• we will seek to deepen our relationships with current EU Member States to help steer policy decisions and find shared interest in our global climate goals
  • on the international stage, we will continue to exchange knowledge and experience with countries and regions whose challenges are similar to our own and whose solutions can help to inform our own approach

The Scottish Government supports the Paris Agreement, which provides the framework for global climate action. Scotland is a member of the Under 2 Coalition led by California and Baden Wurttemberg and representing over 200 jurisdictions covering over 1 billion people and around 40% of global GDP. We are also supporting the UNFCCC's Gender Action Plan to strengthen the role of women in the international climate negotiations.

Global climate justice

Scotland champions climate justice, and the Scottish Government hopes the Paris Agreement will drive global action to avoid the worst impacts of climate change falling on the poorest and most vulnerable people across the world.

The Scottish Government has pledged to implement the UN Global Goals both at home in Scotland and contribute to their achievement in our partner countries. To meet that commitment, climate action is important for Scotland itself and, as a part of our international development 'Beyond Aid' agenda, to mitigate the Global North's impact on the poorest and most vulnerable people in developing countries in the Global South – a "do no harm" approach.

We are continuing to deliver the First Minister's pledge to the Paris climate conference to provide £3 million each year through our Climate Justice Fund programmes. These include our Climate Challenge Programme Malawi and our Climate Justice Innovation Fund, which announced its first six projects in Malawi, Zambia and Rwanda in September 2017.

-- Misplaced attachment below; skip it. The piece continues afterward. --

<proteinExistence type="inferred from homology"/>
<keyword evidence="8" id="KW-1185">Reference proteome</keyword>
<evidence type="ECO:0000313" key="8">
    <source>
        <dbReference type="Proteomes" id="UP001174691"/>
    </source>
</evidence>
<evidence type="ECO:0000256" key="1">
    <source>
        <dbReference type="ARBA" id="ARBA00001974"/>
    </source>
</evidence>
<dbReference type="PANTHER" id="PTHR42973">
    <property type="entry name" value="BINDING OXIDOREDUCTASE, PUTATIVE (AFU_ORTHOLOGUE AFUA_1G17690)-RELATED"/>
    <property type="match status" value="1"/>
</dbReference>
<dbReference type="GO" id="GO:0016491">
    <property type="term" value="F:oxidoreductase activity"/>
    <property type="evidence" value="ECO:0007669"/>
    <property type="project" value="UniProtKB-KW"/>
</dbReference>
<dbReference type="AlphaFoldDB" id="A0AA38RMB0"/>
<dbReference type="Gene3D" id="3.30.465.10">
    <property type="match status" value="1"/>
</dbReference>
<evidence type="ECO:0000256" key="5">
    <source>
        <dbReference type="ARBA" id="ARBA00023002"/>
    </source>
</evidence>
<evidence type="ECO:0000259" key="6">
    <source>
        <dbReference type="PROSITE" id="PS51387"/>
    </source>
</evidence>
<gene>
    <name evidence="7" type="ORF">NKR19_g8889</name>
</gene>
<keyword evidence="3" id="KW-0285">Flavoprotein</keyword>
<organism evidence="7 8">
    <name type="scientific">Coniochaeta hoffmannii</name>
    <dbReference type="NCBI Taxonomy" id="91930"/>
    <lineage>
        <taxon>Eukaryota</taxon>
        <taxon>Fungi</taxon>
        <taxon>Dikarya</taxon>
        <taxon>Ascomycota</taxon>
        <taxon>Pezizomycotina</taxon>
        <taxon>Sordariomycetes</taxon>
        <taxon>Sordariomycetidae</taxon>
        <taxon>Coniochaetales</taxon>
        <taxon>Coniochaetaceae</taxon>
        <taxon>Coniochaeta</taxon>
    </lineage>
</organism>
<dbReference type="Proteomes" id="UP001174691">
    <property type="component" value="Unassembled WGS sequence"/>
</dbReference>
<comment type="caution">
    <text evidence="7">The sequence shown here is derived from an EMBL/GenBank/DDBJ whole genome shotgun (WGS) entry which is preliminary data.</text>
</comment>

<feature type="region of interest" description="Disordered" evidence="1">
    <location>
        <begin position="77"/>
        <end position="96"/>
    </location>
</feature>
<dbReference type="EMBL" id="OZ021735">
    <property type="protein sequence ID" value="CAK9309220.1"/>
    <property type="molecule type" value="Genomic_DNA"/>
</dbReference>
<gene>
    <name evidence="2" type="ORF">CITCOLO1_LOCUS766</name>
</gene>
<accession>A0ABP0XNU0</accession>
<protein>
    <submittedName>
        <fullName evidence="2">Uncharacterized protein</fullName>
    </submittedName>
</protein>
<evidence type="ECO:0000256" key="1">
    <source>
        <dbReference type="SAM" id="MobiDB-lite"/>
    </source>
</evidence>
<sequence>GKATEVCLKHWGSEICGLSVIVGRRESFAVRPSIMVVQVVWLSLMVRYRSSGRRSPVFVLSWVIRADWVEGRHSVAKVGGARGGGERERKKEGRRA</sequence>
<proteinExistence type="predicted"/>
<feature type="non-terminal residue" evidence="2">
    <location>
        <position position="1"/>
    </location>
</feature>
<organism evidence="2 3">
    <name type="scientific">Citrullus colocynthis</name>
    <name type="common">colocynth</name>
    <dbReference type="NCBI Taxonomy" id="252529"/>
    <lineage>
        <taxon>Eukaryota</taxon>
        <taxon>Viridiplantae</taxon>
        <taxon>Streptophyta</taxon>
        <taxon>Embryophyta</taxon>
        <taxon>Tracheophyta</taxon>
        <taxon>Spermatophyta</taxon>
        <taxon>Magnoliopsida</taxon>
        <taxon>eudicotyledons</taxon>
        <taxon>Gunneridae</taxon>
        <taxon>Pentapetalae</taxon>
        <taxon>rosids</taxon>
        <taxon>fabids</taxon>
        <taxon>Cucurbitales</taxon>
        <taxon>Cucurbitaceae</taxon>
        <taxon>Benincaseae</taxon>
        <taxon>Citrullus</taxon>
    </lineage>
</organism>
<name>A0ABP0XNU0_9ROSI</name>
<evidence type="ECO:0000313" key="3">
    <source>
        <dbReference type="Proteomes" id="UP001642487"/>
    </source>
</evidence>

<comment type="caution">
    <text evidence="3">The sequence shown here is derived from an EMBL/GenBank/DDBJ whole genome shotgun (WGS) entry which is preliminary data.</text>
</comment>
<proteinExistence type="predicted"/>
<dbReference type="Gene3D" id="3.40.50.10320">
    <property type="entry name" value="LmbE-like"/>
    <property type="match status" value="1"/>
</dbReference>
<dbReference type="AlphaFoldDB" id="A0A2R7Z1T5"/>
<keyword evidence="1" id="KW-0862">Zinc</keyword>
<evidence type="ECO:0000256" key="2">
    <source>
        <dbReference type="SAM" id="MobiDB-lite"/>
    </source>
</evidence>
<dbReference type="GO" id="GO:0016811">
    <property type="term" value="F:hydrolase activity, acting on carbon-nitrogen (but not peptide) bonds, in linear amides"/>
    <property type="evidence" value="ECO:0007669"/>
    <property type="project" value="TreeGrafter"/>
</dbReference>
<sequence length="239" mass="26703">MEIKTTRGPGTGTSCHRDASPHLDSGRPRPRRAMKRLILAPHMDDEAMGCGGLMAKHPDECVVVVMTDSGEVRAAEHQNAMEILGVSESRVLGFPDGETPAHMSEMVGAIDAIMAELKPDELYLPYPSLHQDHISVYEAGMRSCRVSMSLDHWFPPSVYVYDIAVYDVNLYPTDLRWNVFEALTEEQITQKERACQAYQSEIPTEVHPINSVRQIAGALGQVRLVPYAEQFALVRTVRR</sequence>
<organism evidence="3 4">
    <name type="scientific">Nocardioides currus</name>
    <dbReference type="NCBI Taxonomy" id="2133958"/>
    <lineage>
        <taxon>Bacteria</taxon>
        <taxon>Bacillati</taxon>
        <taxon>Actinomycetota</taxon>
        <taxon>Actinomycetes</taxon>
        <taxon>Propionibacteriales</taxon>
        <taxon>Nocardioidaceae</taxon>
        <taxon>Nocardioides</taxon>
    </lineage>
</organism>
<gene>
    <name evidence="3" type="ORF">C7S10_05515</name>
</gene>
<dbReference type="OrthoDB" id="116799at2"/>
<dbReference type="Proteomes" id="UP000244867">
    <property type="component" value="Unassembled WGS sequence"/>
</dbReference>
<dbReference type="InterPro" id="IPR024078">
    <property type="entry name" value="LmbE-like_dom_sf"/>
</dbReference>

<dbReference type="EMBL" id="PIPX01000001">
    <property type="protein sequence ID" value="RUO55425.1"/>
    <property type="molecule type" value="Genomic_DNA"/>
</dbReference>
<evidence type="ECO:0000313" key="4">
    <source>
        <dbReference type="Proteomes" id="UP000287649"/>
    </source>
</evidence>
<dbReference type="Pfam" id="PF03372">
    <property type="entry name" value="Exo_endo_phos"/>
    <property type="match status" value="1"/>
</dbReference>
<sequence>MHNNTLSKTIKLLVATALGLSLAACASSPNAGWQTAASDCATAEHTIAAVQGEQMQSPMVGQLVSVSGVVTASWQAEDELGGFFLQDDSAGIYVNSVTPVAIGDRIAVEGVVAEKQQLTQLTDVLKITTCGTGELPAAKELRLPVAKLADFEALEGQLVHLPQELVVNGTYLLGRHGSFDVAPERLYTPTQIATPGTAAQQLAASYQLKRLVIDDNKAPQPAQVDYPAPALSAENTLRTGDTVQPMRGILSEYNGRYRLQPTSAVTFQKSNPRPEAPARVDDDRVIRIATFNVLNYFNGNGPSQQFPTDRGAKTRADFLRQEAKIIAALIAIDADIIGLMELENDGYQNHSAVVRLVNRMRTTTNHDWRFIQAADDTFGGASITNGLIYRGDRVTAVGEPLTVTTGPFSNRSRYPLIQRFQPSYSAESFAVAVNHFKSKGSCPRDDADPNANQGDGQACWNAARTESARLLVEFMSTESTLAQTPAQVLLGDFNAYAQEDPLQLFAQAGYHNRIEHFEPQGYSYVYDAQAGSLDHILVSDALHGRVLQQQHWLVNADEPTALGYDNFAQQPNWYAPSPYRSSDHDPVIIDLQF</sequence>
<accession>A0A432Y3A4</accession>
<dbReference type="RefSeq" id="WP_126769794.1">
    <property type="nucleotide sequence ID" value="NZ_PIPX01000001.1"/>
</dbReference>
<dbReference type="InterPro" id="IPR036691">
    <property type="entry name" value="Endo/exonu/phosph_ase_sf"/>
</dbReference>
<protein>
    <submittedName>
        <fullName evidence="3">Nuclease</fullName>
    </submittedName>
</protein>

Scotland's innovative Climate Justice Fund has already supported 11 projects worth £6 million in some of Africa's most vulnerable communities. The First Minister has pledged a further £15 million over five years to support developing countries, with an initial £2 million announced for clean water for vulnerable communities in Malawi and £1 million to help developing countries engage with the Paris Agreement.

Scotland and the European Union

The challenges posed by the EU referendum result are unprecedented. Climate policy has domestic, regional and global implications and connections and the EU's legislative reach, market influence and climate diplomacy are extensive. Through the UK's membership, Scotland has benefited from being a direct part of the EU's considerable diplomatic clout in the climate negotiations, projecting our domestic climate leadership internationally through collective effort with our EU partners.

The Scottish Government has been clear that the referendum result on EU membership does not affect our desire or ability to maintain, enhance and protect our environment. The forthcoming negotiations to determine the UK and Scotland's future relationship with Europe will therefore need to consider this important area of policy in detail with a view to safeguarding Scotland's key interests and maintaining our place as a progressive leader on climate action.